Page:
For Chinese investors with a sense of history, the nation’s world-beating equity rally is looking long overdue for a reversal.

The bull market turned 883 days old on Tuesday, topping China’s previous record by 56 days, after a 119 percent surge in the Shanghai Composite Index since December 2012. Even if the advance is measured from June 2013—when the gauge narrowly avoided a bear-market drop of 20 percent—it’s still the second-longest since Chinese bourses opened for trading in 1990.

The rally’s age is concerning in a market notorious for how quickly it can turn from boom to bust: The 194-day average lifespan of Shanghai bull markets is the shortest among the world’s 10 biggest bourses and compares with the 1,625-day mean for the Standard & Poor’s 500 Index since 1965. While China’s official Xinhua News Agency said Tuesday that the rally has further to go, the Shanghai Composite completed its biggest two-day drop in three months today.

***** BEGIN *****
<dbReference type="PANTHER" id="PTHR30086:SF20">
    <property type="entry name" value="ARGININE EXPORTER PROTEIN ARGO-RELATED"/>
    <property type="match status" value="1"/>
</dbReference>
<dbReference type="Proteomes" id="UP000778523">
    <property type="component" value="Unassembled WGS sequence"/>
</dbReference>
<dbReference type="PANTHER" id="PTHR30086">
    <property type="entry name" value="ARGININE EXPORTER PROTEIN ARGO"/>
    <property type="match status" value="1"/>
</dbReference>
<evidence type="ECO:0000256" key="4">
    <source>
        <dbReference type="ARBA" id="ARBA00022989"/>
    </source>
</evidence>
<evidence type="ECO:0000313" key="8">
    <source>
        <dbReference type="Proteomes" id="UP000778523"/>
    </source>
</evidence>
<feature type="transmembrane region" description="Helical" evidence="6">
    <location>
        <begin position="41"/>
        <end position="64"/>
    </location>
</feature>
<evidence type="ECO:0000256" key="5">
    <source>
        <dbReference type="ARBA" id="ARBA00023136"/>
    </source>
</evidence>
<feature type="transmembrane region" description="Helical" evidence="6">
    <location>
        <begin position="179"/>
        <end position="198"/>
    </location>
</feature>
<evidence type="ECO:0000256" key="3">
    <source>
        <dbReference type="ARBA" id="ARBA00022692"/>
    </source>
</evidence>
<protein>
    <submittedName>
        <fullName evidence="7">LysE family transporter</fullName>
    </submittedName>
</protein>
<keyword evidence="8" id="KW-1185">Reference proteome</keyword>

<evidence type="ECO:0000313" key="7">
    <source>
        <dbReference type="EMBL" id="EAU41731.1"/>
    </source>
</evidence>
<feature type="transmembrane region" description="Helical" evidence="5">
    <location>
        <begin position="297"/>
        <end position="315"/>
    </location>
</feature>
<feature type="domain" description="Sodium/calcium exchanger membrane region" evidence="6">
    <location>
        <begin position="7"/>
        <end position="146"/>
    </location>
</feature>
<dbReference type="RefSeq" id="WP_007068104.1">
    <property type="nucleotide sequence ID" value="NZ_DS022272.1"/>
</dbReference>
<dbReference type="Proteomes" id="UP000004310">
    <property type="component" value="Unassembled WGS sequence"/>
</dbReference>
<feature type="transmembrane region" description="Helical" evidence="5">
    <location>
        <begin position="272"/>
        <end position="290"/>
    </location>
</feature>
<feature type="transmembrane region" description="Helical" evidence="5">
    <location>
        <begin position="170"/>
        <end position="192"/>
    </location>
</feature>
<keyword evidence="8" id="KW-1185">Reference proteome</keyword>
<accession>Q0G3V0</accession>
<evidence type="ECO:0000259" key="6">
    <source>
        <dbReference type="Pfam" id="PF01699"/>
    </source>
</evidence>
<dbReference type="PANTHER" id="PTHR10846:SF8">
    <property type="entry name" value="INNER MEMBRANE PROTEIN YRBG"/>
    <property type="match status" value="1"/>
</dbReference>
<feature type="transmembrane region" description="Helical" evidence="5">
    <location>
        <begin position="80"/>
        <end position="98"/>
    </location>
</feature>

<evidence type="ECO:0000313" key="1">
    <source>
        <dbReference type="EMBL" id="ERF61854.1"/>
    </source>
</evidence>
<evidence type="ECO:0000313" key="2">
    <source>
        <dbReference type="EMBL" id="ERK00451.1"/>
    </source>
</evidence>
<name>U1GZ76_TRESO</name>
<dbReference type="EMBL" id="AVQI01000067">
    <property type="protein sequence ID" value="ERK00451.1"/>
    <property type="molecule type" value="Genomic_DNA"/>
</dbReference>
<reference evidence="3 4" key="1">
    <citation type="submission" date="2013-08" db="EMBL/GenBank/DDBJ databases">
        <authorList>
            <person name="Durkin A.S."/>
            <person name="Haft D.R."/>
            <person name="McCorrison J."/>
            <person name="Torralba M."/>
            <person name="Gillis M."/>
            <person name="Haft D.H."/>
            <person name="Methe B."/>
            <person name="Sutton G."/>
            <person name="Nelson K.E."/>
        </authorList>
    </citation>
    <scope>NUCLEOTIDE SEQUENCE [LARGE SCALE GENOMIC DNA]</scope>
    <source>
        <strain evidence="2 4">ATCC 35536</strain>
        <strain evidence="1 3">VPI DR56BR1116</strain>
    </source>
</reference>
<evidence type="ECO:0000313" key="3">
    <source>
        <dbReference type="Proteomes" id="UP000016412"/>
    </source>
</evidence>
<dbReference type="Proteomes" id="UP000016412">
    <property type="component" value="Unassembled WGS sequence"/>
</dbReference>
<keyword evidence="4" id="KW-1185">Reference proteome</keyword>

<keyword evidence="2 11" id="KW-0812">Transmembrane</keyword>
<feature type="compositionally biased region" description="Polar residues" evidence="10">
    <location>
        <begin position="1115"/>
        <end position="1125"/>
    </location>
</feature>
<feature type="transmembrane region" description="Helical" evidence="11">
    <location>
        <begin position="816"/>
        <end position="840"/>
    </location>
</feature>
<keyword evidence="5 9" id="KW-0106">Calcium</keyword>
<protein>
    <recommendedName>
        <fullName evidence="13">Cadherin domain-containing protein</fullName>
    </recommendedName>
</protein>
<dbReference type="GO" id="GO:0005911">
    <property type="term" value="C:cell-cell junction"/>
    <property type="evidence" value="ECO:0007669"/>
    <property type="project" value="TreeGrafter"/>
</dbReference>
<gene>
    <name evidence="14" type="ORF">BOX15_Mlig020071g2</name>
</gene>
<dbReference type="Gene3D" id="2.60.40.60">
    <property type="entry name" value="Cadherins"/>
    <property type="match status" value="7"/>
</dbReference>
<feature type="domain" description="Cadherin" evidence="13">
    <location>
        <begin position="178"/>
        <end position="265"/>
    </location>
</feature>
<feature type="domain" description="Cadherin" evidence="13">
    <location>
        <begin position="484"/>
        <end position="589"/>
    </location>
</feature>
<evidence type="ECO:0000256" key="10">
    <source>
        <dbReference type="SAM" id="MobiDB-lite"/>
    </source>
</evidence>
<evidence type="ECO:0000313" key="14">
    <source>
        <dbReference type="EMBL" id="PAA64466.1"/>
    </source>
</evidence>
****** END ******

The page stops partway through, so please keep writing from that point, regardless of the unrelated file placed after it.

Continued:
“There’s no need to chase stocks at this level,” said Wei Wei, an analyst at West China Securities Co. in Shanghai. “Lots of stocks are not justified by current prices.”

Here’s how the current bull market stacks up against China’s three other longest rallies:


December 2012 to Tuesday

What happened: Monetary stimulus, reform speculation at state-owned companies, record margin trading

Duration: 883 days

Return: 119 percent

Price-to-earnings ratio at peak: 22.4


July 2005 to October 2007

What happened: Surging economy, jump in new stock accounts, IPOs by state companies

Duration: 827 days

Return: 502 percent

Peak P/E: 49.1

Subsequent bear-market loss: 49 percent


December 1999 to June 2001

What happened: Global dot-com bubble, reduced restrictions on foreign-currency shares

Duration: 534 days

Return: 67 percent

Peak P/E: 51.5

Subsequent loss: 39 percent


January 2003 to April 2004

What happened: Economic growth tops forecasts, corporate earnings increase, IPOs surge

Duration: 459 days

Return: 35 percent

Peak P/E: 37

Subsequent loss: 43 percent

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